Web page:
NEW YORK: Total debt obligations among U.S. publicly traded health insurance companies have grown considerably in the last decade, to $115.5 billion in 2018 from $24.8 billion in 2009, as carriers have been taking advantage of low interest rates to support their diversification and acquisition efforts, according to a new AM Best report.
A new Best’s Special Report, titled, “U.S. Health: Strong Interest Coverage Despite Higher Debt,” states that long-term debt among the nine publicly traded U.S. health insurers also has experienced significant growth, to $106.4 billion in 2018 from 22.1 billion in 2009.
Long-term debt rose by nearly 66% year over year in 2018, due largely to the Cigna-Express Scripts transaction. Short-term debt has risen markedly as well, albeit by a smaller proportion, to $9.1 billion from $2.7 billion in 2009.
In the last decade, 2010 was the only year that publicly traded health insurers paid down more long-term debt than they raised; in six of the other nine years, aggregate long-term debt obligations increased by over 5%, driven largely by a series of merger and acquisition deals, some of which have been extremely large.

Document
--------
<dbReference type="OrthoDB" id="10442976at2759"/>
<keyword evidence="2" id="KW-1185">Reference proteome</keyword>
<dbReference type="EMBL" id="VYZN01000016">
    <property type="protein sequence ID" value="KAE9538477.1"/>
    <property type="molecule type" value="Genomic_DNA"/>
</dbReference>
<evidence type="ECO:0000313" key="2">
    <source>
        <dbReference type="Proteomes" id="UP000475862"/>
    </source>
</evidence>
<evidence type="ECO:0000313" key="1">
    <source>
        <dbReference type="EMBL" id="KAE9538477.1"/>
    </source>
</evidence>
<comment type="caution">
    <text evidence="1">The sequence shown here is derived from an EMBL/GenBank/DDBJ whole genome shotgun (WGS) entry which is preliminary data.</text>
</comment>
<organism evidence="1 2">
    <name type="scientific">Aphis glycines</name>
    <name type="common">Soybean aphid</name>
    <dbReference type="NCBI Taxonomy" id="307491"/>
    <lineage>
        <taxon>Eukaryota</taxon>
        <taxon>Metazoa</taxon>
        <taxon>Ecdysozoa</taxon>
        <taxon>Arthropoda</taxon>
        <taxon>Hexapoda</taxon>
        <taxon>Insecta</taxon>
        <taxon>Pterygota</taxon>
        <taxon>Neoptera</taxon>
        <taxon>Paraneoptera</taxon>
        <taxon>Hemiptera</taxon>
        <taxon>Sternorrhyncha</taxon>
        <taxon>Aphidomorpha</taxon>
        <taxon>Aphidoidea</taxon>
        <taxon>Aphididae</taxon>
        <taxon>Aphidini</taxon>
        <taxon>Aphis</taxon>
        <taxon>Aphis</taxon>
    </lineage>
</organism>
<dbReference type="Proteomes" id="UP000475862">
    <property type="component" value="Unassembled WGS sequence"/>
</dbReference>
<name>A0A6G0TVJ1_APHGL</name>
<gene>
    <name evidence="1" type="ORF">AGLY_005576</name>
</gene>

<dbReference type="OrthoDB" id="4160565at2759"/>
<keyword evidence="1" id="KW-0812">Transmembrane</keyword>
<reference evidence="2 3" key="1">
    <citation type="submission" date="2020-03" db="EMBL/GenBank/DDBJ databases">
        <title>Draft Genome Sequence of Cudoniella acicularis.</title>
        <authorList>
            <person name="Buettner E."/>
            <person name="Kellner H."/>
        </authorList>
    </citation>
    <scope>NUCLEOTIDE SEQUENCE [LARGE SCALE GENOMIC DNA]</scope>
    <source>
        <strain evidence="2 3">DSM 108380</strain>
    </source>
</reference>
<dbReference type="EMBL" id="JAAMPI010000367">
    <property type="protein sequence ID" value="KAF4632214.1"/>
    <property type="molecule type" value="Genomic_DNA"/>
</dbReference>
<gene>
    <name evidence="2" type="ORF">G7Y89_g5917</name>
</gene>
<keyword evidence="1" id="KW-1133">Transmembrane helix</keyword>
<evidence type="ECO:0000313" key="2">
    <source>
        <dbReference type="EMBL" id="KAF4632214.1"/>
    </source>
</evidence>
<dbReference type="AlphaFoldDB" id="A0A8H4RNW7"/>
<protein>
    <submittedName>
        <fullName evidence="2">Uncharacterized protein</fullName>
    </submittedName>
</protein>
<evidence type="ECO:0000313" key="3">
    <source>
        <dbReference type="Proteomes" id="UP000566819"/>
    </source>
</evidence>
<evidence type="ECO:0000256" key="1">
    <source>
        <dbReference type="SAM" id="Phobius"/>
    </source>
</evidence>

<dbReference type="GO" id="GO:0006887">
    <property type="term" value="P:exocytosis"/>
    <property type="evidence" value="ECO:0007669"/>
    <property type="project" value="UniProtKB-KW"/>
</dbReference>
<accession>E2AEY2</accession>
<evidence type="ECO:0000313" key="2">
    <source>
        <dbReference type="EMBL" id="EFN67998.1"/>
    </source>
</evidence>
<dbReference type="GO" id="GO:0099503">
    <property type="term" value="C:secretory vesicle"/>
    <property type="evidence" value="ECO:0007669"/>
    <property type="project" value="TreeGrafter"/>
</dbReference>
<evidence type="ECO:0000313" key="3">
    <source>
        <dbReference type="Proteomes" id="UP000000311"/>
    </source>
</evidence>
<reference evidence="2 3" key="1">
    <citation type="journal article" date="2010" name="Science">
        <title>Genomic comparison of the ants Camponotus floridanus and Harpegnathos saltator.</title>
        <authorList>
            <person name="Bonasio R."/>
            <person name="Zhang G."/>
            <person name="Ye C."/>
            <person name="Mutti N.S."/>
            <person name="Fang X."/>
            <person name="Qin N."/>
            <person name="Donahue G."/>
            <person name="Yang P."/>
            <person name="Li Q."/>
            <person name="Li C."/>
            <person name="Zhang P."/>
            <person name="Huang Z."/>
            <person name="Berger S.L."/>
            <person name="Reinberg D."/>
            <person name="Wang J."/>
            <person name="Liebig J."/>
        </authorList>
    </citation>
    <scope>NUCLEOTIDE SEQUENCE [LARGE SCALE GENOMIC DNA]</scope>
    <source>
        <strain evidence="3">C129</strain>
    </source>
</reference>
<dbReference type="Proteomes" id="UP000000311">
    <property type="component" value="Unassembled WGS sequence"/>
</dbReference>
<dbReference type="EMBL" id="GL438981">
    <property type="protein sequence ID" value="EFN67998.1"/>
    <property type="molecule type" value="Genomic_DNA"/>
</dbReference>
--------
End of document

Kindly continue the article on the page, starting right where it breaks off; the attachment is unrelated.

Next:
Given the lack of organic growth in the commercial/employer sector, as well as the expansion in government-sponsored programs, companies have become more interested in lowering the cost of care and increasing scale, which helps to achieve a lower administrative expense ratio over the medium to long term.
Larger scale also creates the potential for greater bargaining power with providers due to a larger number of members served.
The aggregate debt-to-capital ratio rose to 43% by year-end 2018 from 33% in the first quarter of 2009, owing to the rise in debt obligations for the publicly traded health insurers. Should the appetite for mergers and acquisitions, as well as vertical integration, continue, additional increases in financial leverage over the medium term are likely.
The rise in debt has led to a rise in interest expense that has outpaced the growth of the companies’ operating income. As a result, the aggregate interest coverage ratio declined to 9.1x in 2018 from 11.7x in 2014, although interest coverage remains strong.
AM Best believes that the number of large-scale acquisitions among the publicly traded health insurers will taper off given the increase in financial leverage, the need to integrate recently closed transactions and the blocked large-scale transactions of Aetna-Humana and Anthem-Cigna Corp.
However, smaller-scale acquisitions by the larger carriers are likely to continue and may include not just insurance companies, but also other operations that support the health insurance business.